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Rebelling Against Compliance; Panama Speaks Out Against the OECD

Article Summary:

A question of competence? For some Panama lawyers, the ultimate goal of the Organization for Economic Cooperation and Development (OECD) is to defend the interests of their own financial centers and limit the development of the centers that may affect their markets. Critics say that small territories with international financial centers should partner to defend their common interests against attacks by the OECD.

Photo Credit: Prensa

Original Article Text From Prensa via Google Translate:

OECD and The Rebellion of Small Countries

The small territories with international financial centers should partner to defend their common interests against attacks by the Organization for Economic Cooperation and Development (OECD). This is one of the premises espoused by several of the experts who participated last week in the second Step Latam Conference held in Panama.

Among the most militant advocates of this theory is the Panamanian lawyer Adolfo Linares. “Panama should take a leadership role in the Latin American region to promote coordination in the common defense of countries that are in the same situation as us.”

One of the criticisms that makes the so-called club of rich countries is considered tax havens when they reach a certain level of compliance with the measures proposed, new requirements arise. “Every time you reach a goal Panama, they put two goals above. In the end, what you want is to dismantle OECD financial centers that are the responsibility of their own centers, “said the former chairman of the Chamber of Commerce, Industries and Agriculture of Panama.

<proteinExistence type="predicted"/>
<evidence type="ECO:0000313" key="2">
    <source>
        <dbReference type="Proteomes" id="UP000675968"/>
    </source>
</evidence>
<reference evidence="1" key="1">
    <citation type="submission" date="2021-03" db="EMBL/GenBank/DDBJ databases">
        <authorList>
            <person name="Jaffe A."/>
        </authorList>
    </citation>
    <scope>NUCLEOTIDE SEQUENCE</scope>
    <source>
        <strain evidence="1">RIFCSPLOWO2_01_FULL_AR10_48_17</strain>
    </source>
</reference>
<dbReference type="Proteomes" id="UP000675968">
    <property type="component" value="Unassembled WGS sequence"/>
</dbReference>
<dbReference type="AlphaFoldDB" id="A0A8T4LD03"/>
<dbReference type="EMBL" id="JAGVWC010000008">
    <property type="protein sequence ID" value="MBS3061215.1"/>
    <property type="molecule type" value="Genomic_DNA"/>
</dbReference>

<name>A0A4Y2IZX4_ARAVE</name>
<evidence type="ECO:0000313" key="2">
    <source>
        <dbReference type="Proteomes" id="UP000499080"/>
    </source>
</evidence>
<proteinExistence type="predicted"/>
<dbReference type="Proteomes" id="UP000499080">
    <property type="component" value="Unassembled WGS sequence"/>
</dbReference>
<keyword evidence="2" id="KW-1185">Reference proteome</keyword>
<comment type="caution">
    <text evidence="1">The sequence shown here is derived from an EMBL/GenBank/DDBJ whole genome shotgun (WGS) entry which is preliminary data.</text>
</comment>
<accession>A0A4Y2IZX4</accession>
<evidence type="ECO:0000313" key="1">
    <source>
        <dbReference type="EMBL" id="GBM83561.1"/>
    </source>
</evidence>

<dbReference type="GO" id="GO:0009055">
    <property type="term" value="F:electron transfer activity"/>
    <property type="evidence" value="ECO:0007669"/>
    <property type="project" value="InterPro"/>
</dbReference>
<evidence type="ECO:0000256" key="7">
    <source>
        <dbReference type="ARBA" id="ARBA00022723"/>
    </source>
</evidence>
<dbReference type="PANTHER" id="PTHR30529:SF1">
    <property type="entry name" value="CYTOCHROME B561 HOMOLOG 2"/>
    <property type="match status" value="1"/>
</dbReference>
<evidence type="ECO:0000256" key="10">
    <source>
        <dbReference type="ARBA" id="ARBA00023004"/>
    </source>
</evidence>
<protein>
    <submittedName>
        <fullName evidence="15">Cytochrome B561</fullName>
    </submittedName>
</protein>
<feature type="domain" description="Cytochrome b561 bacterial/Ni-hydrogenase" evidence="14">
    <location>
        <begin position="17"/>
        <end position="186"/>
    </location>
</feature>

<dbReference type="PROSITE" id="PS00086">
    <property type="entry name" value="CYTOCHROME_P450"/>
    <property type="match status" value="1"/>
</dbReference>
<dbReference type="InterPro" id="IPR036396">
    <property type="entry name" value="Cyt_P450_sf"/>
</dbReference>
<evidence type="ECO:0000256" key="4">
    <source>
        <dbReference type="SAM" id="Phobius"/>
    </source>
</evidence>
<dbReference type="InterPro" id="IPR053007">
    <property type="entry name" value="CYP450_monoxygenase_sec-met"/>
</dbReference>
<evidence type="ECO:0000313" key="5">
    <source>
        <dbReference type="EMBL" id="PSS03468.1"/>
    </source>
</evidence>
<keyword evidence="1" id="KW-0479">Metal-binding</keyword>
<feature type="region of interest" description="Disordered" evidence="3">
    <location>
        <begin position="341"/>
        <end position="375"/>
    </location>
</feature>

One of the actions that could promote small group of territories is removed from the OECD’s discussion of financial centers. “The OECD is a sign look for its own interests. Should bring the issue to the World Trade Organization or the United Nations,” said Linares.

So far, the financial centers of small countries have focused on different levels comply with compliance requirements of the OECD.

Despite the high competition between financial centers, the Minister for Financial Services Government Bahamas, Ryan Pinder, looks likely to defend common interests. “We are all competitors, but from a political point of view is a good idea that governments define the objective they want. Could argue that we really jurisdictions that facilitate the development and trade. We are jurisdictions that help the world economy, not damaging the economy. ”

That alleged damage to the global economy is considered a stigma imposed from rich countries, especially since the outbreak of the global crisis.

Most small territories began to negotiate and sign treaties on tax information exchange, which has earned countries like Panama to exit lists of tax havens. In this way we have tried to change it to Pinder is “a matter of image.” So much so that according to Jason Sharman, a political scientist at Australia’s Griffith University, said, according to The Economist, that “in practice, OECD countries have more lax regulations on vehicle corporations than classic tax havens. And America is worse than Liechtenstein and Somalia. ”

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From Prensa

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